The glide path used by target date funds is a generalized approximation: it works well on average, but you can manage your own glide path simply (IMHO) and easily with two numbers:
1) Your target retirement savings;
2) Your retirement asset allocation.
Let's say you expect to retire in 10 years with $100 and that you've determined that 60/40 is the asset allocation you want for the duration of your retirement.
Take your retirement equity allocation (60%) and multiply it by your target retirement savings ($100) . This tells you how much money to have invested in equities at any given point in time.
If on the other hand you feel that you would rather lose 30% of your retirement income at age 45 than at age 65maybe you feel you can adjust better by working longer or saving morethat's an argument for maintaining a higher stock allocation at younger ages than at older ages. Vanguard's glidepath for target date funds broadly follows the shape suggested by the lifecycle modelflat at 100% in early career, sharp slope down in late career, turning flat at target AA at retirement. But they modify it in a couple different ways. One is that they cap stock allocation at 90% in a nod to human psychology. But the more interesting modification in the context of this discussion is that they maintain a higher stock allocation in early retirement than the eventual target in mid and late retirement. They justify this by saying that retirees may still have the option to go back to work in early retirement, so are able to take more risk than they can in mid to late retirement. That would be an example of taking on more stock risk earlier because people have more options to adjust in case of poor market performance.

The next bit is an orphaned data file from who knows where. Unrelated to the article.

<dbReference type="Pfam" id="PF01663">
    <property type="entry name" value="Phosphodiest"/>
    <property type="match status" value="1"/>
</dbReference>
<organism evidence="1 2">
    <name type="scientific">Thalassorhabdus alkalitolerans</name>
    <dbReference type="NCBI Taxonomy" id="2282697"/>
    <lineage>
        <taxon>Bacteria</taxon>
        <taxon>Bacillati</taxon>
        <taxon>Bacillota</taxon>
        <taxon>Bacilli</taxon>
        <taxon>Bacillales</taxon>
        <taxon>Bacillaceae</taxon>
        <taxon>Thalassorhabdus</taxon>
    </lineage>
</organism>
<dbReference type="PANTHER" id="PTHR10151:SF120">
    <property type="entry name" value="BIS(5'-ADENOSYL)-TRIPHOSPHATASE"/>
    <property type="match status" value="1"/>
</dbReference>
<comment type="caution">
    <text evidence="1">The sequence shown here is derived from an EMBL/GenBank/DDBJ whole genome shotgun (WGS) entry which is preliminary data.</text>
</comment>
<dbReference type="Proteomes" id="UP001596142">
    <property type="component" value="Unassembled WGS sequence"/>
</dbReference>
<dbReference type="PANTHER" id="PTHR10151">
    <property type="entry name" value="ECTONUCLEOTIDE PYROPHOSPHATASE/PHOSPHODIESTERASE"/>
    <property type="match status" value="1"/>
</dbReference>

Re: A question about glide paths.
Thanks Ben. Makes me wonder how Fidelity arrived at their glidepath.Ben Mathew wrote: ↑Wed Jun 09, 2021 5:46 pm
If on the other hand you feel that you would rather lose 30% of your retirement income at age 45 than at age 65maybe you feel you can adjust better by working longer or saving morethat's an argument for maintaining a higher stock allocation at younger ages than at older ages. Vanguard's glidepath for target date funds broadly follows the shape suggested by the lifecycle modelflat at 100% in early career, sharp slope down in late career, turning flat at target AA at retirement. But they modify it in a couple different ways. One is that they cap stock allocation at 90% in a nod to human psychology. But the more interesting modification in the context of this discussion is that they maintain a higher stock allocation in early retirement than the eventual target in mid and late retirement. They justify this by saying that retirees may still have the option to go back to work in early retirement, so are able to take more risk than they can in mid to late retirement. That would be an example of taking on more stock risk earlier because people have more options to adjust in case of poor market performance.